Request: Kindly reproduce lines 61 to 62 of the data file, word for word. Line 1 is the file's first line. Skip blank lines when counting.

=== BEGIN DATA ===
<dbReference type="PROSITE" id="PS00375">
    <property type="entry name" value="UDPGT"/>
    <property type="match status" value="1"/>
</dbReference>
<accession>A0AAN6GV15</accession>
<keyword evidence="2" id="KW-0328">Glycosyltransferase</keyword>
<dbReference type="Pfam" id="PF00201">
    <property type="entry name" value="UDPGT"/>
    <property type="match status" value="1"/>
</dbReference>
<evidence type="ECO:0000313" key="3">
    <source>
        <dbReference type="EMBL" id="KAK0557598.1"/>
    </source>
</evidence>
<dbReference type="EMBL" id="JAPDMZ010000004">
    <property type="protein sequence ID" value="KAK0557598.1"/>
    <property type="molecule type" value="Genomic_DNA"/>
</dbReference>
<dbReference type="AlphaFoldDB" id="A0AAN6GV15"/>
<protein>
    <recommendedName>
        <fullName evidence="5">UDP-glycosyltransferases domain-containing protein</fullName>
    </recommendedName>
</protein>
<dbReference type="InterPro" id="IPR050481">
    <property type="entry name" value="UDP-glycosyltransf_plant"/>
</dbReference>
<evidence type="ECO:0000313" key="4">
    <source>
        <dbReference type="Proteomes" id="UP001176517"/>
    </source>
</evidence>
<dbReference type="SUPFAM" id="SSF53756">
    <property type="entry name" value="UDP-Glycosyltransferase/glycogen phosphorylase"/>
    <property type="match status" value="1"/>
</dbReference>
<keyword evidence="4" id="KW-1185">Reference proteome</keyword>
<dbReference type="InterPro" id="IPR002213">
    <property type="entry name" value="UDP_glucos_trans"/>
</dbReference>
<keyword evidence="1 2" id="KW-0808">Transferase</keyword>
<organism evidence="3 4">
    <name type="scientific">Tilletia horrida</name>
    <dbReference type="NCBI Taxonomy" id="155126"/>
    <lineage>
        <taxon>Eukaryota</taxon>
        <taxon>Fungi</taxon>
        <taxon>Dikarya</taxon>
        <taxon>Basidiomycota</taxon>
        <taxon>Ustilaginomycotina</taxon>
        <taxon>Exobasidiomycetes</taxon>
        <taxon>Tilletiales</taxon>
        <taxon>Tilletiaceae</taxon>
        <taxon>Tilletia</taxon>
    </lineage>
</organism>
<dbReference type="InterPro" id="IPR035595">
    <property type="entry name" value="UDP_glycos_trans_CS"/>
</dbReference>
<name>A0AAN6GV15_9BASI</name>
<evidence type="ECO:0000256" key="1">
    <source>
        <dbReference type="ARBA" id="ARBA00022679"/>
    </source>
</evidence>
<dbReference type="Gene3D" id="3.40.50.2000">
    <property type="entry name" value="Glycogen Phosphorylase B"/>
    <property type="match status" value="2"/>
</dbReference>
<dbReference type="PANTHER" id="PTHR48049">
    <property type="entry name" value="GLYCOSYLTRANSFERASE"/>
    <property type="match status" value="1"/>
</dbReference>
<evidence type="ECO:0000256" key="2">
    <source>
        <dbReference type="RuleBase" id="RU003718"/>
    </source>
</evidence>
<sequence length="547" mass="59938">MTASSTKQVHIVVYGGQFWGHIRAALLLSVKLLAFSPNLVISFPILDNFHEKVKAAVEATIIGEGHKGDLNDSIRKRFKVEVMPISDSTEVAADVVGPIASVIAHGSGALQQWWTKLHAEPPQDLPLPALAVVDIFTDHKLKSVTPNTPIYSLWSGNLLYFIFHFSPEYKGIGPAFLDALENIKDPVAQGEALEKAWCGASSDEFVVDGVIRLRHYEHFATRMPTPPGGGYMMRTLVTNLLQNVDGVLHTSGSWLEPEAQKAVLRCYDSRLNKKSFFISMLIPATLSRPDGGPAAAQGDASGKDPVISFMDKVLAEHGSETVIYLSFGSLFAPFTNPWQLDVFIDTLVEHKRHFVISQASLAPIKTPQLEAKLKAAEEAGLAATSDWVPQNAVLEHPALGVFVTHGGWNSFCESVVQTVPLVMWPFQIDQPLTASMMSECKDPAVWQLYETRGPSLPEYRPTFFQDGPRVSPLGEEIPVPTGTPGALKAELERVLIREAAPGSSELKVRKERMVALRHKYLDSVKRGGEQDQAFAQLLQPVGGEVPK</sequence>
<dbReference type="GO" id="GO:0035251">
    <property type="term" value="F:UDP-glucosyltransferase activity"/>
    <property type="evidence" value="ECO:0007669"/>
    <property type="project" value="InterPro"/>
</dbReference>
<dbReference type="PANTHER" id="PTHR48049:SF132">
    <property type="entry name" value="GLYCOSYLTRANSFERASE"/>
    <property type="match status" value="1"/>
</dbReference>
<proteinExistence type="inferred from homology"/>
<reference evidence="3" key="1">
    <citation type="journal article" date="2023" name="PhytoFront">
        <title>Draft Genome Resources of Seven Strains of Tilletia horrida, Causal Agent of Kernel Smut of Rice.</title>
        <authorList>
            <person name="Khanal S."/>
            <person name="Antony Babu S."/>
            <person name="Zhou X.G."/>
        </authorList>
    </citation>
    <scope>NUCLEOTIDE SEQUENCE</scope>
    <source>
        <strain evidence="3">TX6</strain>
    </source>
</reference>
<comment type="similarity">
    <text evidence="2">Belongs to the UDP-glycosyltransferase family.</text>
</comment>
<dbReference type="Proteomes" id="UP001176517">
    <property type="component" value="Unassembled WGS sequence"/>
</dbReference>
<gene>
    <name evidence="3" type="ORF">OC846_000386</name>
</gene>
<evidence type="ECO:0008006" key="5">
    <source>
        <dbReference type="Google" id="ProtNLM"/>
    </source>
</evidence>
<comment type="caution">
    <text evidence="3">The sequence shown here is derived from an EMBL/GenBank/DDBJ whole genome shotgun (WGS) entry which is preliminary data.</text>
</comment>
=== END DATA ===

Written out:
<name>A0AAN6GV15_9BASI</name>
<evidence type="ECO:0000256" key="1">